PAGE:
Biography of Johanne Frederiche Auguste Mentzel

Wife of Ernst Raven

Click Here for a Photo of Auguste Raven

Born December 14, 1809, in Gotha, Germany, she was  christened Johanne Freiderich Auguste Mentzel. On February 7, 1830, she was married to Ernst Raven of Hanover, Prussia.

For the first eight years of their married life, the Ravens lived in Saxe-Coburg, Gotha, where Ernst was a bookbinder at the court of Ernest I, Duke of Saxe-Coburg and Gotha. A story in an old Austin, Texas newspaper says, in part, "There, in spite of the oft-quoted stiff, formal etiquette of German courts, Mr. Raven found himself on terms of easy familiarity with the family and with (then, of course, a youth) the present prince consort of England."

One day in his father's library Prince Ernest, elder brother of Queen Victoria's future prince consort, asked the young book­binder to make "a beautiful cover" for a certain book. The book was to be a gift for the prince's current girl friend—and he handed Ernst half a dozen jewels with which to decorate it.

When her husband reached home that evening Auguste was alarmed. "Suppose you lost one of those stones!" she said. "Or ... oh, Ernst, suppose a thief came in the night and stole them all! What would we do?"

No such catastrophe occurred, but many years later in Texas Auguste told her grandchildren that she did not rest easy until the book, with each precious stone safely embedded in its handsome binding, was in the prince's own hands.

In 1838 Ernst and Auguste Raven left Germany, en route to the Republic of Texas with their four children: Gustave Herman Leopold, age seven: Bertha Amalie Therese Eleanore, age five: Louise Emma Therese (who would become this writer's grand­mother), age two: and Christian Heinrich Hugo. age one year. The family stopped in Baltimore, Maryland where they resided for five years, and where two other children were born —Julius in 1841 and Anna in 1843.

Anna was less than a year old when the family resumed their journey to Texas. But due to the serious illness of Julius and Anna aboard ship, they stopped in New Orleans where both children died and where they were buried. At journey's end in Galveston Auguste herself, exhausted from nursing her sick babies and desolate over their deaths, was gravely ill.

A further blow awaited her. When the family's household goods were unloaded it was discovered that sea water, seeping into the ship's hold, had damaged most of the furniture and had ruined some prized oil paintings. Auguste was heartsick over it all, but she was even more distressed over Ernst's reaction to the loss of their paintings. For a few moments her usually calm and patient husband had gazed despairingly at the soggy canvasses in their twisted frames: then, with well-placed kicks, he furiously completed their destruction.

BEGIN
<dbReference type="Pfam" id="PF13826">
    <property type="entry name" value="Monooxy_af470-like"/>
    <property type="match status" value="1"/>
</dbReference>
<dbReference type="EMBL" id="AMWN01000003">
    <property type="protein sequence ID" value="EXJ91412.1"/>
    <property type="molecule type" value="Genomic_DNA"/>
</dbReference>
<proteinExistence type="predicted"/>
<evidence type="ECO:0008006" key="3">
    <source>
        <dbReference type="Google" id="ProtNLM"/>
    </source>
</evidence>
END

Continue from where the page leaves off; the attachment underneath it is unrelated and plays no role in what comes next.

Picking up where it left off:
Ernst's uncharacteristic action may have led Auguste to determine that he should never know how intensely she sometimes longed for the relatives and friends (and a few of the amenities) they had left in Germany. She was aware that he grieved bitterly for Julius and Anna, the memory of whose lonely little graves she herself found almost past bearing. It distressed her to think that her husband might now be regretting his optimistic, but far from impulsive, decision to exchange the security of their well ordered life in Germany for the uncertainties they faced in this raw, new Republic of Texas.

However, homesick and frightened though she was, Auguste did her best to make her husband and children comfortable and happy in each of the two communities in which they lived between 1844, when they reached Texas, and 1848, when they were permanently settled in Austin. They lived first in Caldwell, Burleson County, where her son Fernando was born: then in Cameron. Milam County. where her last child lone was born.

Besides the vicissitudes experienced by other pioneer women, Auguste was handicapped by a language difficulty. When the family reached the United States Ernst had said, "Now that we are in an English-speaking country, we will speak English." He himself was perfectly at home in that language, and the children had learned a surprising amount from playmates on their voyage across the Atlantic; but Auguste's languages were German and French. She learned English eventually, but she never mastered the pronunciation of certain words such as thimble. Her daughter lone once said, "We would show Ma exactly how to place her tongue and lips, but to the end of her days that word always came out t'imble."

The family was finally comfortably at home in Austin at an address designated in old city directories as "near the corner of East and College Avenues." There, in a house affectionately known among their friends as "The Ravens' Nest." Auguste looked forward to raising her children in comfort and relative safety.

After he moved his family to Austin Ernst established a bookbinding business. He became active in various civic enterprises, and for a time was an alderman of the city. A Knight Templar, he was secretary of his masonic lodge, another member of which was Sam Houston, who was a frequent visitor at "The Ravens' Nest." Auguste made all of Ernst's friends and business associates welcome; but her own interests lay chiefly in homemaking and the care of her children.